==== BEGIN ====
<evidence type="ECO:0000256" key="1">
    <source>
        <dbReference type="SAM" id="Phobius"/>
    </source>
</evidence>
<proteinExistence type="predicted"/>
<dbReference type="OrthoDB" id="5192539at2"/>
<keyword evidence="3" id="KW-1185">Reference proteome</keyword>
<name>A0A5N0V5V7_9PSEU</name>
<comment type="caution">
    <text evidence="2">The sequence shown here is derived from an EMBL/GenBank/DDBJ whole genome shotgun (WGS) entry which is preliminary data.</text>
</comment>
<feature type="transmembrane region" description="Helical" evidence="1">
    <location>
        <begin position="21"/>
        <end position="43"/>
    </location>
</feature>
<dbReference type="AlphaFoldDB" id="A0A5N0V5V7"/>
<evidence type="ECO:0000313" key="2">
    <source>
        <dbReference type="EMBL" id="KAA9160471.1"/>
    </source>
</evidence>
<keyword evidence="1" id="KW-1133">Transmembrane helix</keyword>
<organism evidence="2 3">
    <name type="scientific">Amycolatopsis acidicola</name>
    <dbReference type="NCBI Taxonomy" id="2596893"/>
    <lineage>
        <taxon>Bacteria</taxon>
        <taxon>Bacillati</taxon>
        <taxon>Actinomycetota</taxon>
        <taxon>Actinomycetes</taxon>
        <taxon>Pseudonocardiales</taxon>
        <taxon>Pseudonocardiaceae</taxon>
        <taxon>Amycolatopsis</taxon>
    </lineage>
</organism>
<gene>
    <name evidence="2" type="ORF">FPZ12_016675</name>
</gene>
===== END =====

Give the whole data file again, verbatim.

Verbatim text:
<evidence type="ECO:0000256" key="1">
    <source>
        <dbReference type="SAM" id="Phobius"/>
    </source>
</evidence>
<proteinExistence type="predicted"/>
<dbReference type="OrthoDB" id="5192539at2"/>
<keyword evidence="3" id="KW-1185">Reference proteome</keyword>
<name>A0A5N0V5V7_9PSEU</name>
<comment type="caution">
    <text evidence="2">The sequence shown here is derived from an EMBL/GenBank/DDBJ whole genome shotgun (WGS) entry which is preliminary data.</text>
</comment>
<feature type="transmembrane region" description="Helical" evidence="1">
    <location>
        <begin position="21"/>
        <end position="43"/>
    </location>
</feature>
<dbReference type="AlphaFoldDB" id="A0A5N0V5V7"/>
<evidence type="ECO:0000313" key="2">
    <source>
        <dbReference type="EMBL" id="KAA9160471.1"/>
    </source>
</evidence>
<keyword evidence="1" id="KW-1133">Transmembrane helix</keyword>
<organism evidence="2 3">
    <name type="scientific">Amycolatopsis acidicola</name>
    <dbReference type="NCBI Taxonomy" id="2596893"/>
    <lineage>
        <taxon>Bacteria</taxon>
        <taxon>Bacillati</taxon>
        <taxon>Actinomycetota</taxon>
        <taxon>Actinomycetes</taxon>
        <taxon>Pseudonocardiales</taxon>
        <taxon>Pseudonocardiaceae</taxon>
        <taxon>Amycolatopsis</taxon>
    </lineage>
</organism>
<gene>
    <name evidence="2" type="ORF">FPZ12_016675</name>
</gene>